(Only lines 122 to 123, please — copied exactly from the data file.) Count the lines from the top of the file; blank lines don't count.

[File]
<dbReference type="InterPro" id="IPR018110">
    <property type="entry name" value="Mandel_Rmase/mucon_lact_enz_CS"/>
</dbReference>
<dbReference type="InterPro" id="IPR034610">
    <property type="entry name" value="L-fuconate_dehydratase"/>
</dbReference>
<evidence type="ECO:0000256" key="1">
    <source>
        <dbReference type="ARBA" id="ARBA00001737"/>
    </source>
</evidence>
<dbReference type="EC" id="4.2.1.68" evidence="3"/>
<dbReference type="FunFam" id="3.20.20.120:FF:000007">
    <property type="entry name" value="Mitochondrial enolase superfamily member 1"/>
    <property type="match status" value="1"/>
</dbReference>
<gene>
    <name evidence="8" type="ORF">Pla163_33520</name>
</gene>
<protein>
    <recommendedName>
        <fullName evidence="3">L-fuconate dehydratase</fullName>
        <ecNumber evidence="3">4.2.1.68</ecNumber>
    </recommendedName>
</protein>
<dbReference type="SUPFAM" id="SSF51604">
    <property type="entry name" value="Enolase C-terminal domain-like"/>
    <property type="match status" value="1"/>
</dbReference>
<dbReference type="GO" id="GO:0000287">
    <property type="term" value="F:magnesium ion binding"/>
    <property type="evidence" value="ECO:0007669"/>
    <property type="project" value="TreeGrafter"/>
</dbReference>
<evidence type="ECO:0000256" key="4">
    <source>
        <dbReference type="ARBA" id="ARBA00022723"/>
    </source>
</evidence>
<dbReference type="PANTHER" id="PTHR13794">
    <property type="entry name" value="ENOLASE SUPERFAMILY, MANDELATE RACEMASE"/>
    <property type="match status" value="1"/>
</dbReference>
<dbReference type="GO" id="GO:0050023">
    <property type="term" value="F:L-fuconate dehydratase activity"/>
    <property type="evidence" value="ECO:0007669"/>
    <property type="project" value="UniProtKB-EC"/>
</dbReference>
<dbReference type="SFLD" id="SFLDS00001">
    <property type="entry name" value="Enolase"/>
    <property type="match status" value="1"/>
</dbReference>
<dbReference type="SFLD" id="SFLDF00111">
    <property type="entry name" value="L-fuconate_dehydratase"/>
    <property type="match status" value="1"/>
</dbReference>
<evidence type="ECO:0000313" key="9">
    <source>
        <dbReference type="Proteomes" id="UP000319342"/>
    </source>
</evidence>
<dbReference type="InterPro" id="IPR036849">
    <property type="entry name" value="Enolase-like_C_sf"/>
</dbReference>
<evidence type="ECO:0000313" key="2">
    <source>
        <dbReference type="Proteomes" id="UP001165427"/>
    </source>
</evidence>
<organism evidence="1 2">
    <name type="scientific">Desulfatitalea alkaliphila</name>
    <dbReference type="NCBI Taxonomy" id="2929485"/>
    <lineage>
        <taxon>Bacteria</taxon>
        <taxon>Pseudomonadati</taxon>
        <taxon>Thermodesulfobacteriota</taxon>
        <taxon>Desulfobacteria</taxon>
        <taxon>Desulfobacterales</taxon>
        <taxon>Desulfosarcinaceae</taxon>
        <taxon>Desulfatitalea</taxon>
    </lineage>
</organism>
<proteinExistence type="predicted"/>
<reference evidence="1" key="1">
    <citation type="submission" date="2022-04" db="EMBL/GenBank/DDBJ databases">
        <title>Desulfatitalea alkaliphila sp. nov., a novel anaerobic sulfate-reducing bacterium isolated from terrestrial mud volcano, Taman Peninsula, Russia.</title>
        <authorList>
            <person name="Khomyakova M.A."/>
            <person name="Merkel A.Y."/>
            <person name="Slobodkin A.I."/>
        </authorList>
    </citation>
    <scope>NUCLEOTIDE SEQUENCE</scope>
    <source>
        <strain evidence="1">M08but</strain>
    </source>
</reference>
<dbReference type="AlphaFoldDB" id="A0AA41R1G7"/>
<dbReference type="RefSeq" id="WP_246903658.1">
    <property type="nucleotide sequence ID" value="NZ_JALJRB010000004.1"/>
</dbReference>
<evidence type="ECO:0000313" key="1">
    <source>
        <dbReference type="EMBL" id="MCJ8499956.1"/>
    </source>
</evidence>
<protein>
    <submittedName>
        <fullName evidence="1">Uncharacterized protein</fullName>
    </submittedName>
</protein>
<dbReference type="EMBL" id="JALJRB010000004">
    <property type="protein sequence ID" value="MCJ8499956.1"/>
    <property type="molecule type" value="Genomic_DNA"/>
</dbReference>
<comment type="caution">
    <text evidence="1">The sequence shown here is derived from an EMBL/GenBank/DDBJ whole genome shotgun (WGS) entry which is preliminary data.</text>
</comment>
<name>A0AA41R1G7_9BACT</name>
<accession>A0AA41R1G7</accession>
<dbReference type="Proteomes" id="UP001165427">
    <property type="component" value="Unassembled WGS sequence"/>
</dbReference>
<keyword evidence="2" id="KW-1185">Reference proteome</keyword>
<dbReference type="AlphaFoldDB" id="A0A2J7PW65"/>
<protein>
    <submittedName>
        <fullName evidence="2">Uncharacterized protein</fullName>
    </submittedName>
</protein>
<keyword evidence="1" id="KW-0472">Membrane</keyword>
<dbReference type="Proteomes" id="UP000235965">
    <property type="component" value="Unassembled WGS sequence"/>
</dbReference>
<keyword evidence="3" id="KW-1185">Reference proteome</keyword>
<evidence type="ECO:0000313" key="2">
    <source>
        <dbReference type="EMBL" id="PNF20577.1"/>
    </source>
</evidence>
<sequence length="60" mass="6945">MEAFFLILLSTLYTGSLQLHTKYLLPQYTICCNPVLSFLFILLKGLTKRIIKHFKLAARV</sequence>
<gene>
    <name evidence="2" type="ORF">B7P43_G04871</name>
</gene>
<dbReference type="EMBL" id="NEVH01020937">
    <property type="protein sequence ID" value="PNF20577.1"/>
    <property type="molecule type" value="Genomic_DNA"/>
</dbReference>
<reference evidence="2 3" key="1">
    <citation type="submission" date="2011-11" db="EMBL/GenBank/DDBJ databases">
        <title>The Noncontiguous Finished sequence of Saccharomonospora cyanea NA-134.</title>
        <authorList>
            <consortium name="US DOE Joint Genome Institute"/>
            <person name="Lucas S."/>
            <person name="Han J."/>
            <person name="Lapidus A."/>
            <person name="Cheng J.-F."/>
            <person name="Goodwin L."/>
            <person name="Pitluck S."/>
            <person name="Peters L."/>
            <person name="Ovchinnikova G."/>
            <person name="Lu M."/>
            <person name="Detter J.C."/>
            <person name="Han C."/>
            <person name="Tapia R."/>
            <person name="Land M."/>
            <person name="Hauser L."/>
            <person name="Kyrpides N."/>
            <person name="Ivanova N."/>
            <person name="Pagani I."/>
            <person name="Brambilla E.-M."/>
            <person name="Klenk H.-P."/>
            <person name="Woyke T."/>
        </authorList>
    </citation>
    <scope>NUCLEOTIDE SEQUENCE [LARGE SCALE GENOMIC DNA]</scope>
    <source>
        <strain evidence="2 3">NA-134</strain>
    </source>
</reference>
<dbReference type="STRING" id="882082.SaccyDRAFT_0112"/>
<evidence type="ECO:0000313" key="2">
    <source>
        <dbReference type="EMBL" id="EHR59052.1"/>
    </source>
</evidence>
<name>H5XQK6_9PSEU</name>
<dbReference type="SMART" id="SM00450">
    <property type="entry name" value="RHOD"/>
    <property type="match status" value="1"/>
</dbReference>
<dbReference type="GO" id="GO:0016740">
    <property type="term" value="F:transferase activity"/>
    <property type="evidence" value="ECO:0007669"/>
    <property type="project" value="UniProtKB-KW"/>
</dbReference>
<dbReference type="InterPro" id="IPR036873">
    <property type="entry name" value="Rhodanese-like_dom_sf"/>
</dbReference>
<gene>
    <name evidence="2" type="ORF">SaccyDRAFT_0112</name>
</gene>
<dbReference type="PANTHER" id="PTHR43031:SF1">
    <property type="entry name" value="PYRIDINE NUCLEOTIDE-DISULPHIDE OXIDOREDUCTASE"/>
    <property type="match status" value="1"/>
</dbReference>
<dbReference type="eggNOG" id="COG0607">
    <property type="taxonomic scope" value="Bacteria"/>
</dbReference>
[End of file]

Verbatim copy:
    <property type="component" value="Unassembled WGS sequence"/>
</dbReference>